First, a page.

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Hindi Belt - Wikipedia, the free encyclopedia

Hindi Belt
From Wikipedia, the free encyclopedia

The Hindi Belt or Hindi Heartland is a loosely defined linguistic region in North and Central India
where varieties of Hindi in the broadest sense are widely spoken, either as primary or secondary
languages.[1] [2][3] It is sometimes also used to refer to states whose official language is Standard Hindi.

Contents
1 Regional definition
2 Constituent regions
3 Demography
4 Location and geography
5 Climate
6 Political sphere

The Hindi Belt or region where the


varieties of Hindi in the broadest
sense are spoken.

7 References
8 External links

Regional definition
Sometimes it is also used to refer to states whose official language is Hindi. Only Gujarat and
Arunachal Pradesh has Hindi as official language outside Hindi Belt,[4] while in the southern state of
Telangana the mutually intelligible language of Urdu is official. It is not necessary that their mother
tongue is Hindi or Urdu. For instance Rajasthani people speak Rajasthani language, which has roots in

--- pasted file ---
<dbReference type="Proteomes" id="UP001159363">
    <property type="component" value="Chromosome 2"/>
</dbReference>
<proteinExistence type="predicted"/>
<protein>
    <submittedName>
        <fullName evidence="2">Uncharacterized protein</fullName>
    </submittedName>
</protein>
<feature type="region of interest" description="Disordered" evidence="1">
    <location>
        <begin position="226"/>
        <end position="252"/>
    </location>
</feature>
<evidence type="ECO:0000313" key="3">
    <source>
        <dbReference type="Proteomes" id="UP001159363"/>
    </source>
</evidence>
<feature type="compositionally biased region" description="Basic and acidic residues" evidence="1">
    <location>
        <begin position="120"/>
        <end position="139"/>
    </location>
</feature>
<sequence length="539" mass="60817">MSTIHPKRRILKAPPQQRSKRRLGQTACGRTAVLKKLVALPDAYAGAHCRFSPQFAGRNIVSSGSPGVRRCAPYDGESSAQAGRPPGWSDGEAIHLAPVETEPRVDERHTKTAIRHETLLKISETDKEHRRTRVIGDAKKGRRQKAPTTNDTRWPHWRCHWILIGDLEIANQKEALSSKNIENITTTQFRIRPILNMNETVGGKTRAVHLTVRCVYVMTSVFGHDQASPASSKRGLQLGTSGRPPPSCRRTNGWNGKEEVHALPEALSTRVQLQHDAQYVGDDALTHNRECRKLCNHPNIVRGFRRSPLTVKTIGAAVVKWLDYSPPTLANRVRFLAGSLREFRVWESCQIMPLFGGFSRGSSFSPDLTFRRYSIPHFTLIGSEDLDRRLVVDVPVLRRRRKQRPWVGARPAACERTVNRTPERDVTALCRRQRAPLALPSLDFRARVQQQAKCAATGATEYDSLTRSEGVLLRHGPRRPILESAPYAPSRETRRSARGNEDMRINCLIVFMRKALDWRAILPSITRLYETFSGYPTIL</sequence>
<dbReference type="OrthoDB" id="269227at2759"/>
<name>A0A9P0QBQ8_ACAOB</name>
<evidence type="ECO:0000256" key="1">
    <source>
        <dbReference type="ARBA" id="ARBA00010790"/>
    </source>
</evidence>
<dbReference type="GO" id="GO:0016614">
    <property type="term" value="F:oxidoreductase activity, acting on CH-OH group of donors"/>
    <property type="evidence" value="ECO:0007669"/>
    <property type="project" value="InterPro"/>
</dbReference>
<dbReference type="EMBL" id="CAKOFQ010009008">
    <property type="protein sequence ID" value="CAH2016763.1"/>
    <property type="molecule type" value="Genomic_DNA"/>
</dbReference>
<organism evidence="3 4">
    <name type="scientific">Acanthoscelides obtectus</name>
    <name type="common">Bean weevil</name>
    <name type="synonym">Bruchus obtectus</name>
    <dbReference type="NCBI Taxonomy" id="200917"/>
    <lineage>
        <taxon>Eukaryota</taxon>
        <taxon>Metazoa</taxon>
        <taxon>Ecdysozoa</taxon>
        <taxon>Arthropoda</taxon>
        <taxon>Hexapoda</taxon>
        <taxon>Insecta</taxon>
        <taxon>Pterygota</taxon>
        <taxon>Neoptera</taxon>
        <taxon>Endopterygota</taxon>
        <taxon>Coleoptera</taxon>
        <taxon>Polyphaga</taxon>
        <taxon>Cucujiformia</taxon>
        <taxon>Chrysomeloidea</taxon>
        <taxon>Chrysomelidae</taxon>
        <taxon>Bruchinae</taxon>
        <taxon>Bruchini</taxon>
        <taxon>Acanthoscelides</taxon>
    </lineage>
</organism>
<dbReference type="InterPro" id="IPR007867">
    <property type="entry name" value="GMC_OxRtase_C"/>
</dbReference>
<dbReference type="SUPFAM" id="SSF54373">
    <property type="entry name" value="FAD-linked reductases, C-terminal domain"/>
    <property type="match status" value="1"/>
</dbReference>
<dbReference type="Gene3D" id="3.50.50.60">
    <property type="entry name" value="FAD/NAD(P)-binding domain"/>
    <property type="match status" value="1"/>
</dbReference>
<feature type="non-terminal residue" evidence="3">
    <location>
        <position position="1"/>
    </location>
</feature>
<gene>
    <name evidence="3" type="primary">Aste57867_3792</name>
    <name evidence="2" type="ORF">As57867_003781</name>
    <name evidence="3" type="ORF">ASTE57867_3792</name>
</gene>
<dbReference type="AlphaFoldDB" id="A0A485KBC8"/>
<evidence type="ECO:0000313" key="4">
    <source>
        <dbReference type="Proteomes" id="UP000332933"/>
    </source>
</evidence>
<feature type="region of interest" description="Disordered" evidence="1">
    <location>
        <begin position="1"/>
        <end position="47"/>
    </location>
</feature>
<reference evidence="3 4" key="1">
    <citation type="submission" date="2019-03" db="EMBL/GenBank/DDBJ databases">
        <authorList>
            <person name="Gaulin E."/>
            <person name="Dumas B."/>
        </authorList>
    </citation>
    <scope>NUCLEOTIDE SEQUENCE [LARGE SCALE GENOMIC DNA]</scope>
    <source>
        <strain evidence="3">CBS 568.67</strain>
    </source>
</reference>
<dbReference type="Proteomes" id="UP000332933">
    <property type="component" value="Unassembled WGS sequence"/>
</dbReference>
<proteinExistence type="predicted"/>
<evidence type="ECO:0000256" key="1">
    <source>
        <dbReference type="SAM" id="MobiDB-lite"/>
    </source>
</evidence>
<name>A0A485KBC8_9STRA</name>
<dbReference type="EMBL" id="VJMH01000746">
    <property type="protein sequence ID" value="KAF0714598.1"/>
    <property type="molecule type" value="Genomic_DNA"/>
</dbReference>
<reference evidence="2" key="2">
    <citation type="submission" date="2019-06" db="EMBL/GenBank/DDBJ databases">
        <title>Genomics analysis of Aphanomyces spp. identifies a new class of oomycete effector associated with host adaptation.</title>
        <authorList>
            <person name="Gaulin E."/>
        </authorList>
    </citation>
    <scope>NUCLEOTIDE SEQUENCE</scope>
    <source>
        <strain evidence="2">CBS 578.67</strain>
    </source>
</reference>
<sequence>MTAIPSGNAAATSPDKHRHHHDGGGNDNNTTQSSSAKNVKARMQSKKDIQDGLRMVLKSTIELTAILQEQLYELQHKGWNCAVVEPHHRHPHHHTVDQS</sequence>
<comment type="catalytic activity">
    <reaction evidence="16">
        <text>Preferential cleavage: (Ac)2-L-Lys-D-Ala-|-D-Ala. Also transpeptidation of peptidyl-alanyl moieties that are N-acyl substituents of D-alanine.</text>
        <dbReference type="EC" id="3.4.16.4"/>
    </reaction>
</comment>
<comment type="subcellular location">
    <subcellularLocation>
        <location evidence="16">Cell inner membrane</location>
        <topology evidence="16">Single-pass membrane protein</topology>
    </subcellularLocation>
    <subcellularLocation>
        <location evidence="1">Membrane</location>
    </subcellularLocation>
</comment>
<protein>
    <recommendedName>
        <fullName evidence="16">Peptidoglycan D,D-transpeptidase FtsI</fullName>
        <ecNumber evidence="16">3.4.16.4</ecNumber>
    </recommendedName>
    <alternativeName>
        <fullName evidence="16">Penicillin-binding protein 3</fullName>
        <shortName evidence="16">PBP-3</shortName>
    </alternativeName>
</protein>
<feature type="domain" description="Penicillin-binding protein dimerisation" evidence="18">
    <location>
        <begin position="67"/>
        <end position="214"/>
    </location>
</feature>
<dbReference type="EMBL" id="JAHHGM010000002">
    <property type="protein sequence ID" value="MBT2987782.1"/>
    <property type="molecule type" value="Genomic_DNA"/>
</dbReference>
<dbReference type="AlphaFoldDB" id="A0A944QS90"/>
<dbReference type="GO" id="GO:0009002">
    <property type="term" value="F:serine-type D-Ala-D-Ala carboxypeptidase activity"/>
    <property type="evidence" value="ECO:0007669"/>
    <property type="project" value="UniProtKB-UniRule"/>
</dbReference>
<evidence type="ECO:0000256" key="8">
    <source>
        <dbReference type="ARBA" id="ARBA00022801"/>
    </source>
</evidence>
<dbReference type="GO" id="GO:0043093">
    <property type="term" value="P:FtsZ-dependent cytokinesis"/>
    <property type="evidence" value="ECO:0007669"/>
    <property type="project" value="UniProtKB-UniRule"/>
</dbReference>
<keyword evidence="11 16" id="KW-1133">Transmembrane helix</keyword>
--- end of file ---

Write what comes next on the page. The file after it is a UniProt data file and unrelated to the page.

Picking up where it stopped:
Old Gujarati and to communicate with outsiders they use Hindi. In Uttar Pradesh people speak Hindi
languages (including Awadhi and Braj Bhasha) and Bhojpuri. In Bihar people speak Hindi, Bhojpuri,
Magahi, Maithili and Angika. In Haryana people speak both Hindi and Haryanvi. In Himachal Pradesh
people know both Hindi and Pahari. In Madhya Pradesh, a large number of people speak Hindi and the
second most important common language is Marathi.[5][6][7] Other common languages include Malwi,
http://en.wikipedia.org/wiki/Hindi_Belt

The Central Zone or Hindi proper.

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Punjabi and Sindhi.[8] It is also interesting to note that people from these states are mostly bilingual. For instance, there is a large population in
Bihar that speaks both Hindi and Maithili and there is a significant population which is well versed in English, making them bilingual &
multilingual.[9][10]

Constituent regions
The Hindi belt is often considered as covering the following states of Northern Indian region where Hindi is spoken[11],[12],:[13]
Bihar
Uttar Pradesh
Madhya Pradesh
Haryana
Rajasthan
Himachal Pradesh
Uttarakhand
Chhattisgarh
Jharkhand
Delhi

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Native languages of Hindi Belt


Native language

State
Bihar

Hindi (Angika, Bhojpuri, Magahi, Maithili and Vajjika)

Uttar Pradesh

Hindi (Awadhi, Bhojpuri, Bagheli, Braj bhasha, Bundeli, Kannauji, Khari boli)